Education[edit]

Connellsville is served by the Connellsville Area School District.

Union Passenger Depot / P&LE (1913)
National Register of Historic Places

Media[edit]

The Daily Courier, a newspaper based in the city, has been in publication for over a century.

US Post Office (1913)
National Register of Historic Places

Parks and trails[edit]

The Youghiogheny River Trail, a part of The Great Allegheny Passage, runs through Connellsville.

Transportation[edit]

Railroads[edit]

Connellsville has the distinction of being served at one time by five railroads: the Baltimore and Ohio Railroad, the Pennsylvania Railroad, the Western Maryland Railroad, the Pittsburgh and Lake Erie Railroad, and the Norfolk and Western Railroad.

The Bailtimore and Ohio Railroad (now CSX Transportation) entered Connellsville on the left side of the Youghiogheny River. This main line originated in Cumberland, MD and followed the river to Pittsburgh and eventually Chicago.

The Pennsylvania Railroad's Southwest branch from Greensburg entered Connellsville from Connellsville Township crossing Route 119 and across the North End crossing the Youghiogheny on a trestle in the middle of the town as this line terminated in Uniontown, PA. This line has been severed and the tressle demolished in the late 80's. It remains as a coal loading facility behind the location of the former Back Creek Lumber Co where the line was severed. This line is now operated by the Southwest Pennsylvania Railroad.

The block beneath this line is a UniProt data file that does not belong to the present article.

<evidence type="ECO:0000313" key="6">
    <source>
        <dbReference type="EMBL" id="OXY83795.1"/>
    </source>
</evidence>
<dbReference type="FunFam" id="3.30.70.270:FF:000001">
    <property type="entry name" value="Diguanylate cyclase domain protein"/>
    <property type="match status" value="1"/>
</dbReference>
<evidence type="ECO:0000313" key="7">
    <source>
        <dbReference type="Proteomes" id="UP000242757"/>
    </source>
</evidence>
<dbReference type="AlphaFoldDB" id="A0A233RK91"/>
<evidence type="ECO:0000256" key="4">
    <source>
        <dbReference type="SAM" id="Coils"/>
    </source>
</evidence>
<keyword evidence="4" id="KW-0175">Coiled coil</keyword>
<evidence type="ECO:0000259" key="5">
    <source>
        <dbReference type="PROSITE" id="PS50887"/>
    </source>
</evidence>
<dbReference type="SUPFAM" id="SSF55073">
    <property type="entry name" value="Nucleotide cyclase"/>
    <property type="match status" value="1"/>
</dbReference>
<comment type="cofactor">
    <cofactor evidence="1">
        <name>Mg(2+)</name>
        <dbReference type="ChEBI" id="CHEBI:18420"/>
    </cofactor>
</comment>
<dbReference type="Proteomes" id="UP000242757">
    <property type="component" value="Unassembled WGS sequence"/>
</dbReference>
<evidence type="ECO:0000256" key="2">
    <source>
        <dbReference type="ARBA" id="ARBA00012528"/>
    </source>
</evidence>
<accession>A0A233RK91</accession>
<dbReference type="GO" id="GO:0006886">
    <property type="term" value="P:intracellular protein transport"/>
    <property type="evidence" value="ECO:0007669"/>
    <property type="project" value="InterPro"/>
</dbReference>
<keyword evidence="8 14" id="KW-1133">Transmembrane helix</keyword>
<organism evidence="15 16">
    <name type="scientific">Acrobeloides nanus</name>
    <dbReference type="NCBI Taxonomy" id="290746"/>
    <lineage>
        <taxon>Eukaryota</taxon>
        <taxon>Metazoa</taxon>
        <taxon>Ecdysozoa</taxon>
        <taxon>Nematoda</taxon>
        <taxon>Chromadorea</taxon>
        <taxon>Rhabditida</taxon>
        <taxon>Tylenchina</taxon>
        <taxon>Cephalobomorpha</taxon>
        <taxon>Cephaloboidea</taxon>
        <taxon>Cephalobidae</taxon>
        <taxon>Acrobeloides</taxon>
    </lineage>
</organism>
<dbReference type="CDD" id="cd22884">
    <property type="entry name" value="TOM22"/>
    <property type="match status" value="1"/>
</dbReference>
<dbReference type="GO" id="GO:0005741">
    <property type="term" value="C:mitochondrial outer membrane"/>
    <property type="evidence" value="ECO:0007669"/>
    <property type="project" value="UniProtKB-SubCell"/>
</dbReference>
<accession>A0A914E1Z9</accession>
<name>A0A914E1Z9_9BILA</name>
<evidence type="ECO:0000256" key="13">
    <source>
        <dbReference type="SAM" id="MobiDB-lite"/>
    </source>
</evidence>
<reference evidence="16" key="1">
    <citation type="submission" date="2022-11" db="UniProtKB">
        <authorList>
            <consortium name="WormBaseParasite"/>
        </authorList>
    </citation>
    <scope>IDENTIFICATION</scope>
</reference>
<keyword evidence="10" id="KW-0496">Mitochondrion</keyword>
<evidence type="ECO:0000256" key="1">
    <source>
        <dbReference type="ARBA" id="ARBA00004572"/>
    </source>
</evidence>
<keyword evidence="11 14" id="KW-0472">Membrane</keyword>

The Western Maryland Railroad's line crossed over the Alleghenies from Cumberland, MD and entered Connellsville on the right side of the Youghiogheny river and connected with two separate railroad companies. The first connection was with the Pittsburgh and Lake Erie Railroad's line from Pittsburgh which continued down the right side of the river to Pittsburgh. This was in direct competition with the B & O directly across the river. The second connection of the Western Maryland was to the Norfolk and Western railroad which crossed the river to the left side on the former Pittsburgh & West Virginia railroad bridge.

The Norfolk & Western branch was acquired by the Wheeling and Lake Erie Railroad which build a new connection on the left side of the river to CSX which severed the old line across the bridge. This historic bridge is now threatened with demolition. Several of these former railway lines have been abandoned and the right of way acquired for other uses. The former Western Maryland railroad, and Pittsburgh & Lake Erie lines are now the part of the Youghiogheny River Trail.

Amtrak's Capitol Limited provides passenger rail service to Connellsville, with service to Chicago, Pittsburgh, Washington, DC, and other points in between.

Roads[edit]

The main route through Connellsville is US 119. US 119 links Connellsville with nearby cities Uniontown and Greensburg, and provides access to many of the business on the outskirts of the city. PA 201 ends in Connellsville, and PA 711 serves as the main street through downtown before heading into the local mountains.


Sports[edit]


Keystone Ice Miners Logo
Club League Venue Established Championships
Keystone Ice Miners NAHL, Ice hockey The Ice Mine Arena 2010 (as the Port Huron Fighting Falcons) 0

In 2014, Connellsville became the home of the Keystone Ice Miners, a Junior A Tier II ice hockey team in the North American Hockey League's North Division. The team is based out of The Ice Mine arena in Connellsville, Pennsylvania. In mid-December of 2014, Hat Trick Hockey (the parent company of the Ice Miners) announced they were terminating their NAHL membership immediately. The NAHL has stated that the Ice Miner's 2014-15 schedule will be played to completion.[4] Prior to 2014, the Keystone Ice Miners were known as the Port Huron Fighting Falcons.

Notable people[edit]

See also[edit]

References[edit]

External links[edit]